Here's how it works (from integrally-sustainable.com):
1. I'm a bottle.
Each year, approximately 120,000 tonnes of used PET packaging are collected in Germany using the yellow bag recycling system. Unfortunately, often this material is more likely to be subjected to thermal use – combusted, in other words – than it is to be recycled. We want to change that! The Recyclate Initiative is committed to effective recycling of packaging waste from the yellow bag recycling system, with the aim of achieving a closed technical cycle: a Frosch bottle should be reborn as another Frosch bottle!
2. I used to be a bottle
Frosch PET bottles have long consisted of 100% recyclate. Thanks to the Recyclate Initiative, this now stems not only from PET deposit bottles but, in ever-increasing amounts, from PET packaging from the yellow bag recycling system in Germany. The Recyclate Initiative pursues a genuine closed-loop principle aiming to make do without crude oil for the production of plastic packaging, turning instead to a previously unused source to generate high-quality material.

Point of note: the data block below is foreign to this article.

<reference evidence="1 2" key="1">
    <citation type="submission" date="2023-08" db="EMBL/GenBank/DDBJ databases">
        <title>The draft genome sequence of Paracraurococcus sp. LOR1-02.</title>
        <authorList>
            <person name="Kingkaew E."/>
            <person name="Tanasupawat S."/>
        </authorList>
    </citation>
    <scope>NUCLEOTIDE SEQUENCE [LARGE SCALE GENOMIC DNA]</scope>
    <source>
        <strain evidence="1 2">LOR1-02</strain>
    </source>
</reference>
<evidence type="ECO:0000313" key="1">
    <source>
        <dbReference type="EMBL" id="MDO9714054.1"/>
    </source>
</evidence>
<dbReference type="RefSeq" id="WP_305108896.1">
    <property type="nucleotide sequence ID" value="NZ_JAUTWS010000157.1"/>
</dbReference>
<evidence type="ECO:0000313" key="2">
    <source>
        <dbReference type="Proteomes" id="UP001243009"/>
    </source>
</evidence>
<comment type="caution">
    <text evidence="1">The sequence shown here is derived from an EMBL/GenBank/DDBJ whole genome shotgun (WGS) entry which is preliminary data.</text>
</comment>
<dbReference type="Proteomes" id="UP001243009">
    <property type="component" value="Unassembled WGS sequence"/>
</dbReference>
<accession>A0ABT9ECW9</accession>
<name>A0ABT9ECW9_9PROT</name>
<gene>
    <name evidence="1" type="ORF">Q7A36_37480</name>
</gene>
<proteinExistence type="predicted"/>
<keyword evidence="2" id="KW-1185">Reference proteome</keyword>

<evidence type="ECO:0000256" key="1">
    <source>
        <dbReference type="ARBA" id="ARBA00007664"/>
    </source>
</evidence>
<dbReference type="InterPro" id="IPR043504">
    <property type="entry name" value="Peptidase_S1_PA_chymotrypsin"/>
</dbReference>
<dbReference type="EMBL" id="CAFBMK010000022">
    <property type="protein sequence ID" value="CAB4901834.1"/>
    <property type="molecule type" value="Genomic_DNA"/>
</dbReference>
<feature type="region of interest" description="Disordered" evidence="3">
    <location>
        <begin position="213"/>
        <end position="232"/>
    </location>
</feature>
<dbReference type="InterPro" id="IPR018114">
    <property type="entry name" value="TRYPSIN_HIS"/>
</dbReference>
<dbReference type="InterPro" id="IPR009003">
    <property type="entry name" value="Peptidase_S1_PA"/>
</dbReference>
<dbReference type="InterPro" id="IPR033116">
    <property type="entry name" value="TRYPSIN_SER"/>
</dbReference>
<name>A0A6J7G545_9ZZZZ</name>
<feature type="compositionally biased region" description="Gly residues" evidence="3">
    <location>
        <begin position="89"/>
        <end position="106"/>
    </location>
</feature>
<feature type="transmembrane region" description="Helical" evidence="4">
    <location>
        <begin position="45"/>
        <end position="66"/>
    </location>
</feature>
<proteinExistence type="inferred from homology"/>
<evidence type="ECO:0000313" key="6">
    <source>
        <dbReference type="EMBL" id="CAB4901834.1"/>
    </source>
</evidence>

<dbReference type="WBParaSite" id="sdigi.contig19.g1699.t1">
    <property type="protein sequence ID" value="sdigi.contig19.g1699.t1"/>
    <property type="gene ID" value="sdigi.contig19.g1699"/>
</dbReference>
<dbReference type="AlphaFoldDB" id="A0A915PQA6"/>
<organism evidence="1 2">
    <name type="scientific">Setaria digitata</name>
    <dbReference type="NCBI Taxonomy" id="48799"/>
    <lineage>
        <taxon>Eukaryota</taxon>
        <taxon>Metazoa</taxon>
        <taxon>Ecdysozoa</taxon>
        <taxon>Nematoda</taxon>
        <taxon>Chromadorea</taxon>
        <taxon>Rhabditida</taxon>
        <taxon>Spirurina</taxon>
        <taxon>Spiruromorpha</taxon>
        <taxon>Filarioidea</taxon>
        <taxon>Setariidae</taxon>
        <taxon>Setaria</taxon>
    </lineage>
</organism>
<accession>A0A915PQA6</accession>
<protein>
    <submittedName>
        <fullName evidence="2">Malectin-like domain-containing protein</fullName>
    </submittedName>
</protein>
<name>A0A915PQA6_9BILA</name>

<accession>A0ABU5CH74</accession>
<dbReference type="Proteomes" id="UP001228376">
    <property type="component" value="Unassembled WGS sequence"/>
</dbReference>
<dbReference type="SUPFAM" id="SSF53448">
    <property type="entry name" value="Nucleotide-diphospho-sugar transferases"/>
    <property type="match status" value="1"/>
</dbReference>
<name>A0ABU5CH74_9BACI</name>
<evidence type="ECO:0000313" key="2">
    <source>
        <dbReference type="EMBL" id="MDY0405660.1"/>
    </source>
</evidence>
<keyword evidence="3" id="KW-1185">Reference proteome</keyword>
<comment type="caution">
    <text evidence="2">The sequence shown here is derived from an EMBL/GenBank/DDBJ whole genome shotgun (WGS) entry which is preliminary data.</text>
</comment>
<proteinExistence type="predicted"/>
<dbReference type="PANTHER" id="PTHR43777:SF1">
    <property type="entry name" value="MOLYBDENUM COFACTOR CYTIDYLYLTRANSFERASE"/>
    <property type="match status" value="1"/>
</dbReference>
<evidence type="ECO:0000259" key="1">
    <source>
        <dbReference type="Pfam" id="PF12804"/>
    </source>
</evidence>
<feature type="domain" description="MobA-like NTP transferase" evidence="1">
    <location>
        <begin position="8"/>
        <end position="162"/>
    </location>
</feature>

3. I’m going to be a bottle
The technology required for optimized recycling already exists. The process was developed in the framework of the Recyclate Initiative, thus far the only cooperation of its kind consisting of partners in a variety of industries that combine their expertise in favor of sustainable recycling. Companies such as Uni-Sensorsysteme, for instance, which contributes high-speed laser spectroscopy for the fine-sorting of PET flakes from the yellow bag recycling system. Or ALPLA, which produces new PET bottles from the recyclate thus derived.
The more companies there are using the material collected from the yellow bag recycling system to produce their packaging, the more economical the process will become. It's already successful. More than three million Frosch cleaning product bottles made with 20 per cent recyclate from the yellow bag recycling system have already successfully been marketed.
Our recycling programs have been so effective that they've been recognized internationally as well - just last year we won the Worldstar Packaging Award.
Want to learn more about Frosch's sustainability initiatives? Visit integrally-sustainable to learn more.
Ah, spring time. The time of rebirth and renewal and refreshing. The second the weather warms up, we're ready to throw open the windows, let the sun shine in, and CLEAN. Spring cleaning isn't just a trend, it's a way of life for us at Frosch. Here's what's on our to-do list for warmer cleaning weather: